Review Summary: Alice in Chains live on, and they're better than ever.5 of 5 thought this review was well written
Jerry Cantrell was always the mastermind behind Alice in Chains' incomparable sound but Layne Staley was also the core element in this chemistry. His unfortunate passing was a blow to everyone. Inevitably, the band took a few years off after the incident, but decided to return with a slightly different line-up. Bringing in a rather unknown vocalist to replace the demised legend was a ballsy move. The ridiculously unbelievable part is that it paid off.
William DuVall's input is flawless. His work on backing vocals, harmonizing and even songwriting are genuinely superb. Last of My Kind
literally burns the house down and shows that DuVall is here to make a highly convincing point. His deep baritone voice rekindles the flame and passion of AIC's past work, as he howls through the palm-muted insane riffage in the chorus. His harmonic support role in Your Decision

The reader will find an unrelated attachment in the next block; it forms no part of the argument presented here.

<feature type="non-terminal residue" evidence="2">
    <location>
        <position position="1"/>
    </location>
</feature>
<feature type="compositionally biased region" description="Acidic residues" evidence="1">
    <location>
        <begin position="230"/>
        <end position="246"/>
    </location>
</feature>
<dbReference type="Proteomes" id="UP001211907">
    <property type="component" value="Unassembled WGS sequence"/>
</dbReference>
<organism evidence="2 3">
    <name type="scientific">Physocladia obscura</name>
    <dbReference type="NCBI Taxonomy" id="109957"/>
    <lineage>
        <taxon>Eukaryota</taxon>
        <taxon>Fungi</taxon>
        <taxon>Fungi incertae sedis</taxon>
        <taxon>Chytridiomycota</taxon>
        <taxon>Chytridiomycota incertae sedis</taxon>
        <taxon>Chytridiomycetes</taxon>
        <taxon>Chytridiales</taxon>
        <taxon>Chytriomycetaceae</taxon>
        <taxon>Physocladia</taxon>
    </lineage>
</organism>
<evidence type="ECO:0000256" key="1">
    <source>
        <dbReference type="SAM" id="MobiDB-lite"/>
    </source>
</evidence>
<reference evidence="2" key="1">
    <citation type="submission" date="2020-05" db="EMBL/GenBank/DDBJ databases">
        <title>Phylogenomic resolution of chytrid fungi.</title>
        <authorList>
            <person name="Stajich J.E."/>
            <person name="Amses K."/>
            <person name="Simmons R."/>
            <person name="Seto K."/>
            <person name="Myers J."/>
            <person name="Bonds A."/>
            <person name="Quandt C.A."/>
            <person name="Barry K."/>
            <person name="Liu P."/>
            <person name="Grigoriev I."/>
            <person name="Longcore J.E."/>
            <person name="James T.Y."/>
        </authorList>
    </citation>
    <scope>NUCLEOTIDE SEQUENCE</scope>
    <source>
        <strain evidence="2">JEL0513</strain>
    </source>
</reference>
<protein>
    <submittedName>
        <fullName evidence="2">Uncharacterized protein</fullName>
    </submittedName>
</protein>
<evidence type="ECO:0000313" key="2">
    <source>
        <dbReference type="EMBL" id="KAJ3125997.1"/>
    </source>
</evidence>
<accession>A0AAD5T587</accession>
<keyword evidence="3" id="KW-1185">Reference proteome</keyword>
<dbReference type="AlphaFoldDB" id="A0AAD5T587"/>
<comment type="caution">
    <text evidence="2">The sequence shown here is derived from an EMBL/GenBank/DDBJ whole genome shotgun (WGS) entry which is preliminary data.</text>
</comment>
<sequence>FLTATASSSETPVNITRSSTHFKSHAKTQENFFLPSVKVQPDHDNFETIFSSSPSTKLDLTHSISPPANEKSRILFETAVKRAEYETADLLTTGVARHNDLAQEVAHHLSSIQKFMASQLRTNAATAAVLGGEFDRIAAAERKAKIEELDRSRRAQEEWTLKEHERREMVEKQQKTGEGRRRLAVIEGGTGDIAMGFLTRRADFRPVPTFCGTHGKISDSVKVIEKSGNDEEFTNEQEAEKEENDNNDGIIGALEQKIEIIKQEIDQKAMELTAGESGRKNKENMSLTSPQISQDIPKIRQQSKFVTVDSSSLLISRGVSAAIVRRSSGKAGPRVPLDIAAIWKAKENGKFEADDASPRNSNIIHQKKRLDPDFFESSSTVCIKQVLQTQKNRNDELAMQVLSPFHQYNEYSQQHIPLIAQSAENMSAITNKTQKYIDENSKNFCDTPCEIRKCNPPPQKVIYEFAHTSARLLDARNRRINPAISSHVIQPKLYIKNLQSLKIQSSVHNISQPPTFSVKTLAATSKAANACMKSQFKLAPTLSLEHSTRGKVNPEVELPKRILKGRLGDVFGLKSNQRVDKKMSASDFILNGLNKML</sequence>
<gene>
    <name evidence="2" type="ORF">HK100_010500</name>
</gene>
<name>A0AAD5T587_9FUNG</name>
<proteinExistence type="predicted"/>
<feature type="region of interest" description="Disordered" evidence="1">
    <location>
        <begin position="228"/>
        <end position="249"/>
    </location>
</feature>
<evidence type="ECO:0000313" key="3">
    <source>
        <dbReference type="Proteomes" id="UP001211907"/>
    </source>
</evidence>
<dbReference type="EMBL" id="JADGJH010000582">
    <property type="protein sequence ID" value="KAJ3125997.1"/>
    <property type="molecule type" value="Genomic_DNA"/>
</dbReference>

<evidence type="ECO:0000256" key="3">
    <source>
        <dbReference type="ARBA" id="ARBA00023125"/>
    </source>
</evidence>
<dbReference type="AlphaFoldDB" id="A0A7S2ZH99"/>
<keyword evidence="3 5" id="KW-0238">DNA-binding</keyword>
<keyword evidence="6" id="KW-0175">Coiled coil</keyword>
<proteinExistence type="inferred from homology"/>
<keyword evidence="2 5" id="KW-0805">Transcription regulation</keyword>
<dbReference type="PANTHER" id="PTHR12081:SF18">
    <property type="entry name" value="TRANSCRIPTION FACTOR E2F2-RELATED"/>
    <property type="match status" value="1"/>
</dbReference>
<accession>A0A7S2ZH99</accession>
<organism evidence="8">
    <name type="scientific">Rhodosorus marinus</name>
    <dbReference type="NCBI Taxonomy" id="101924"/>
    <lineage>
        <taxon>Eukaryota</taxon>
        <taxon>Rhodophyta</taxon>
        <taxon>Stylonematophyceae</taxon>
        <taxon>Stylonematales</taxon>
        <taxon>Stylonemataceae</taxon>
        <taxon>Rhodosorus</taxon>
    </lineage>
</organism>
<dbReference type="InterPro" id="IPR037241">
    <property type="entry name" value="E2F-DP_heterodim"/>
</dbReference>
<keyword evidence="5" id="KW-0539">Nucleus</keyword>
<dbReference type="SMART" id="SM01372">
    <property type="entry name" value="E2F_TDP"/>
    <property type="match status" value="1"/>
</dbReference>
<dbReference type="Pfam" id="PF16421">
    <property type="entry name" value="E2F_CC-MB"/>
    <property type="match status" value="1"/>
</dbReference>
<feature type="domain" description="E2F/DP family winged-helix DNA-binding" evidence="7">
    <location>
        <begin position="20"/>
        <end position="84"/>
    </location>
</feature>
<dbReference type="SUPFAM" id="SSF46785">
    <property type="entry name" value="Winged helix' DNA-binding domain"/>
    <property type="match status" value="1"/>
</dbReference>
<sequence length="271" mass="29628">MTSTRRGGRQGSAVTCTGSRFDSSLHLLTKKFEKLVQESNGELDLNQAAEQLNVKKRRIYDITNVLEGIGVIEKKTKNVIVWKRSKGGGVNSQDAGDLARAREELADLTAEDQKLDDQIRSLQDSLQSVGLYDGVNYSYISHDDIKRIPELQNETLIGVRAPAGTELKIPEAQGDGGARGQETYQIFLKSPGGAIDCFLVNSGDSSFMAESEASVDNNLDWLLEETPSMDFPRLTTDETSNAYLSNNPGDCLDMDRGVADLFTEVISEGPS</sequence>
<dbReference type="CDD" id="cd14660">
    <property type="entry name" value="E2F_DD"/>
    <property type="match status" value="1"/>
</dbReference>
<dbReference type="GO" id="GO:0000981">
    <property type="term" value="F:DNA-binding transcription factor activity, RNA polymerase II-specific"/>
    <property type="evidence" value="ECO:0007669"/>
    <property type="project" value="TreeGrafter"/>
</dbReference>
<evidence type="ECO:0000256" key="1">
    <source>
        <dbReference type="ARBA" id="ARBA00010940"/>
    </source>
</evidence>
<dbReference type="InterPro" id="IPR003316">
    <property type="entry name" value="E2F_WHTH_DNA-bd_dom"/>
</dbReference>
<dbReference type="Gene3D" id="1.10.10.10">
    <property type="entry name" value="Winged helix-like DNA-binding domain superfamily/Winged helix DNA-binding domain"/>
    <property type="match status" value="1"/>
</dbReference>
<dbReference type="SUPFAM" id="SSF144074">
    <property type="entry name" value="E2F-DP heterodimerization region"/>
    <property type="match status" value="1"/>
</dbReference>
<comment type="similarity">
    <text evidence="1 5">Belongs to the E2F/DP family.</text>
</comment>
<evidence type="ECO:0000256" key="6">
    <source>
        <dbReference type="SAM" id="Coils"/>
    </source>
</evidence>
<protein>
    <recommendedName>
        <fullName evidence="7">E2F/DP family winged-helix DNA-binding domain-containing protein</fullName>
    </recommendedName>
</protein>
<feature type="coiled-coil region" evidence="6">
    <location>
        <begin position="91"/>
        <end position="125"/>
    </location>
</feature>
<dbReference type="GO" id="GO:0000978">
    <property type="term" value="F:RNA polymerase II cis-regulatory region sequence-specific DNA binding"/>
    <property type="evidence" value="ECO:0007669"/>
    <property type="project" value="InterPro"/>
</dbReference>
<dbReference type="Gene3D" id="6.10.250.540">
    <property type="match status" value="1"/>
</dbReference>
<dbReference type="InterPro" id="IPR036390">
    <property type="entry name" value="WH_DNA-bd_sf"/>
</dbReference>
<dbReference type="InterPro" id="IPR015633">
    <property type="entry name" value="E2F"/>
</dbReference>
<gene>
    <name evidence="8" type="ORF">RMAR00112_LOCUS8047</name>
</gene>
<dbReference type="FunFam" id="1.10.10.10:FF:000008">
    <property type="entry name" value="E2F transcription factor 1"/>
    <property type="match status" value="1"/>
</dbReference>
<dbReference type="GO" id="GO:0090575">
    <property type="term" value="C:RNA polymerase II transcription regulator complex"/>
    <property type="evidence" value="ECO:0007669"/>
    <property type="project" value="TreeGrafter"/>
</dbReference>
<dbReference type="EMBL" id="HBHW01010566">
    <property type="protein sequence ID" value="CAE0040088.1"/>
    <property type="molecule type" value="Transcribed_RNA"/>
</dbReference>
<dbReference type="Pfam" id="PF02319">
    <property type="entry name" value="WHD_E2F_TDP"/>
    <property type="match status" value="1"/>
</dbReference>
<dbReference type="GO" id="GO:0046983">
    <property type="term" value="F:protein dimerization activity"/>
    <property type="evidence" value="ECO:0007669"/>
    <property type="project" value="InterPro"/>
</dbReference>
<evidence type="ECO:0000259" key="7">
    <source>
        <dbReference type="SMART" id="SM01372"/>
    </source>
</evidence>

and pretty much every song is admirable.
Relying on a meaty doom sound,Acid Bubble
and A Looking in View
are stylistic progressive grunge. The latter's sound, textures and dynamics are so rich and dark it borrows from the deepest roots of doom metal. Cantrell summons his heaviest riff yet while the drums are crushing and crushing until your skull rips open. It’s a sonically demanding nightmare and one of the best songs AIC have ever written.
While tracks like Check My Brain
and Lesson Learned
feature some galloping time signatures, the overall structure and composition of When the Sun Rose Again
resemble a ‘Jar of Flies’ approach. The stripped sound is immaculate with dark acoustics, a single paradiddle and a harmonic solo giving you plenty of room to breathe after the exhausting heavy moments.
Whether it’s the uptempo, sludgy or stripped sounds, the album has a dark and depressing vibe from beginning to end. Lyrically, it revolves around Staley’s final moments. A Looking in View
and Private Hell
zoom in on the notion of isolation, while Your Decision
criticizes someone running from their problems/fears instead of facing them (Overwhelmed you chose to run / Apathetic to the stunned).
Black Gives Way to Blue
feels like a logical continuation from the Tripod record and also like the beginning of a new era. It’s a fantastic tribute to Layne Staley and a respectable symbol dedicated to his memory. Musically, it stands close to the epic 'Dirt', and at the same time drifting the band into a new direction. With Jerry Cantrell and William DuVall around, the unmistakable signature sound of Alice in Chains lives on and it feels like it’s better than ever.